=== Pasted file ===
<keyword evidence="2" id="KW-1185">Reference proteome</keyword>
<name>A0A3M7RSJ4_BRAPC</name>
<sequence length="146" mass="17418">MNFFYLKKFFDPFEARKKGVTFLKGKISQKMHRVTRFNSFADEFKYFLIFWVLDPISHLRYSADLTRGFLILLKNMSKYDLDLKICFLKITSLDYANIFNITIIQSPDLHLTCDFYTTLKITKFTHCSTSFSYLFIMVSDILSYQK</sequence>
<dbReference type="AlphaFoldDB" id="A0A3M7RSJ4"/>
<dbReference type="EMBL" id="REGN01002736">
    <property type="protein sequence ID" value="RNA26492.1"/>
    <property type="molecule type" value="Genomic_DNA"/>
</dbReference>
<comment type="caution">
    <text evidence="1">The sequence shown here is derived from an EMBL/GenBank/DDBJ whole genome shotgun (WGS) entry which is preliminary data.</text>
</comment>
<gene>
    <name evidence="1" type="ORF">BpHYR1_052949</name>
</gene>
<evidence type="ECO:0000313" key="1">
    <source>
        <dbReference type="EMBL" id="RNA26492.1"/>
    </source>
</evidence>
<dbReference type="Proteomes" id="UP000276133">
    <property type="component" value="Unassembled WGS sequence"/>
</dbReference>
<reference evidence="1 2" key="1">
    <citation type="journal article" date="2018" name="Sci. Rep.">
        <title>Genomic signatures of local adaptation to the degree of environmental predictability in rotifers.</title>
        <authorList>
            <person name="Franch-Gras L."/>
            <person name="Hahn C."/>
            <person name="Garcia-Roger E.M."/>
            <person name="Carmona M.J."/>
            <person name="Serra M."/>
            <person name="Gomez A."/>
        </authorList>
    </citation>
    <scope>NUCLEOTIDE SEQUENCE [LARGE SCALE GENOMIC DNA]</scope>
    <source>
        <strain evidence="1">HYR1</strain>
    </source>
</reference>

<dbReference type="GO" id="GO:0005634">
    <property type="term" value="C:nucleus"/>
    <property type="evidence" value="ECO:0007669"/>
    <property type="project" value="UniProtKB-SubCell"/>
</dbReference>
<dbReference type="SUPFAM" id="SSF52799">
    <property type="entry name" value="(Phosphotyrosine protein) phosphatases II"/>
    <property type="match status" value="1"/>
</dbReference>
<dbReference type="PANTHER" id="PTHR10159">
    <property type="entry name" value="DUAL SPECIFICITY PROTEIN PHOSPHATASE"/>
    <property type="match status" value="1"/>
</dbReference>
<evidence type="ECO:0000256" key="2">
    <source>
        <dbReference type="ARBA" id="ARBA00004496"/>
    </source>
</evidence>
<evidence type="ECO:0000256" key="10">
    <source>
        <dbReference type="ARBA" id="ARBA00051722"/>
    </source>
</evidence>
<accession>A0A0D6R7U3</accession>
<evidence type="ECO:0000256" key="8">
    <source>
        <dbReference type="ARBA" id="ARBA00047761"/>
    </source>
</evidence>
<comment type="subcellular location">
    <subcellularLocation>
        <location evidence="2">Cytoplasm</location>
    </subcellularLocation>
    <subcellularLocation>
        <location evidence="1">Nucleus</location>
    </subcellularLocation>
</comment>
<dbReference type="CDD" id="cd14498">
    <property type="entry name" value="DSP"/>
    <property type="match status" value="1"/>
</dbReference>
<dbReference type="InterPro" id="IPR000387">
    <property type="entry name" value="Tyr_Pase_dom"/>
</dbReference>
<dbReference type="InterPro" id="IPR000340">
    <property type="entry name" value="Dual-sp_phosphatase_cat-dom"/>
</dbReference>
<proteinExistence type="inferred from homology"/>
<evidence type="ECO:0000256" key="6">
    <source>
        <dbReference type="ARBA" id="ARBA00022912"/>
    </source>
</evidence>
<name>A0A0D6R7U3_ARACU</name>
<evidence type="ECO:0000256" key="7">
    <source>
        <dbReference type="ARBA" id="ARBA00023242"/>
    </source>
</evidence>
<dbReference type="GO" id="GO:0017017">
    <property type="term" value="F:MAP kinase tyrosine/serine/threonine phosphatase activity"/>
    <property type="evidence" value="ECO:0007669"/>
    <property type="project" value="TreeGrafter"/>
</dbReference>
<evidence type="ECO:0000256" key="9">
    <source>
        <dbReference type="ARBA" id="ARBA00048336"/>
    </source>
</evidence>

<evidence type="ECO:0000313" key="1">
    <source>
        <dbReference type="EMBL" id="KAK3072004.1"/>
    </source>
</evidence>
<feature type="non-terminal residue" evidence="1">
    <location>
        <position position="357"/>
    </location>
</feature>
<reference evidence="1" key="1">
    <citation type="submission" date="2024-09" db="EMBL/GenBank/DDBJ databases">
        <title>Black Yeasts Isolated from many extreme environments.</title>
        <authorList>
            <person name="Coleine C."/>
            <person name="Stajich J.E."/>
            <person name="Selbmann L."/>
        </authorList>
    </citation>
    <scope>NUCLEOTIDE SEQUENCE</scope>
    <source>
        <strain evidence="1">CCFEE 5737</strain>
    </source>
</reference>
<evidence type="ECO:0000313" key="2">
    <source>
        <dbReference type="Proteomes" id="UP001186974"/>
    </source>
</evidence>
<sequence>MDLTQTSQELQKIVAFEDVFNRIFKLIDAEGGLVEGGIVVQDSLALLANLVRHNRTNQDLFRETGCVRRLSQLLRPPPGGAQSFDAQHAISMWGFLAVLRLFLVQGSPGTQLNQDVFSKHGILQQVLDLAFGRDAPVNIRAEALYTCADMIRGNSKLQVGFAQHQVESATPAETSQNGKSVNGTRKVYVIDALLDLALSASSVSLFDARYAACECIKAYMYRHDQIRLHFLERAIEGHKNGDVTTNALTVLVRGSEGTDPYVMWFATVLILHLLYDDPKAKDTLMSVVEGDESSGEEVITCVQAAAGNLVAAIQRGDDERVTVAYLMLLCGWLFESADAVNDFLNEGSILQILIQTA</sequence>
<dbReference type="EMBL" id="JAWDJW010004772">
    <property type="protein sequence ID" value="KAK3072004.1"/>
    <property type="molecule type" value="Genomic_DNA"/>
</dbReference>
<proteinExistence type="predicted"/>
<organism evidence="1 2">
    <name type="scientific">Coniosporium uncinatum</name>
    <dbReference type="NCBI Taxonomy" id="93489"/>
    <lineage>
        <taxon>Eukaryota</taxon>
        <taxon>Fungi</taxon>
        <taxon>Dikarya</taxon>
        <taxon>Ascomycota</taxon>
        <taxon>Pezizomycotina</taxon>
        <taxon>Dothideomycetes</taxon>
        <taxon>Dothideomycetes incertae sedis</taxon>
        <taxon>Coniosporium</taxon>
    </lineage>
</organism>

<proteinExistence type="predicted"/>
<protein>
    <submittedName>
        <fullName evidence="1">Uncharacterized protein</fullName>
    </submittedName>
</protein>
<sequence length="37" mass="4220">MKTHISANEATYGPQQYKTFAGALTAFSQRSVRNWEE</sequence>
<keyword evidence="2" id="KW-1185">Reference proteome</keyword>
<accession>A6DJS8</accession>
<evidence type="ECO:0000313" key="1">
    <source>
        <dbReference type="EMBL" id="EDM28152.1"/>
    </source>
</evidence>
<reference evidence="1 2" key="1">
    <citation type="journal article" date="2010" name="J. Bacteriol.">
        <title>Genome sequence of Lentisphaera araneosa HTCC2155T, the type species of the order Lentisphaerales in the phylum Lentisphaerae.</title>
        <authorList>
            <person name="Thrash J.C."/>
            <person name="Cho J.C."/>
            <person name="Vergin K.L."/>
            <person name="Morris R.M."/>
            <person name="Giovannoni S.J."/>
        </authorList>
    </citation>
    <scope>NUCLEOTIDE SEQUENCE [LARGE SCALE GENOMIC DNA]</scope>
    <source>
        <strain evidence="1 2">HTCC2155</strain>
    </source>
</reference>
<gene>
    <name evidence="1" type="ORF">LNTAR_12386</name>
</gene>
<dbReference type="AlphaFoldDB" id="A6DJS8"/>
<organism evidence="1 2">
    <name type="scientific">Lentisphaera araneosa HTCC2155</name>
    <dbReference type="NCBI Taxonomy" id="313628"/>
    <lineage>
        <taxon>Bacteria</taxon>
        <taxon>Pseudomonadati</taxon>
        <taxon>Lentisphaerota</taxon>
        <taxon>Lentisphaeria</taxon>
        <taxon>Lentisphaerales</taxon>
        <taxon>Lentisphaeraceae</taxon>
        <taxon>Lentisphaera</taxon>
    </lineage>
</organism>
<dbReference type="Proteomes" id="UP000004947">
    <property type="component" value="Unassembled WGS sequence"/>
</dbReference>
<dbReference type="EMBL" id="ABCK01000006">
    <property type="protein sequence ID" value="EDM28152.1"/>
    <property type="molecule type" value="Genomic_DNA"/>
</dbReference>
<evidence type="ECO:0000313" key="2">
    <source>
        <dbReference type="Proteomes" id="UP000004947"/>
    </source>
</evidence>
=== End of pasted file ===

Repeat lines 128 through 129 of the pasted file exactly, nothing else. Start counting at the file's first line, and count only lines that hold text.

    <scope>NUCLEOTIDE SEQUENCE</scope>
    <source>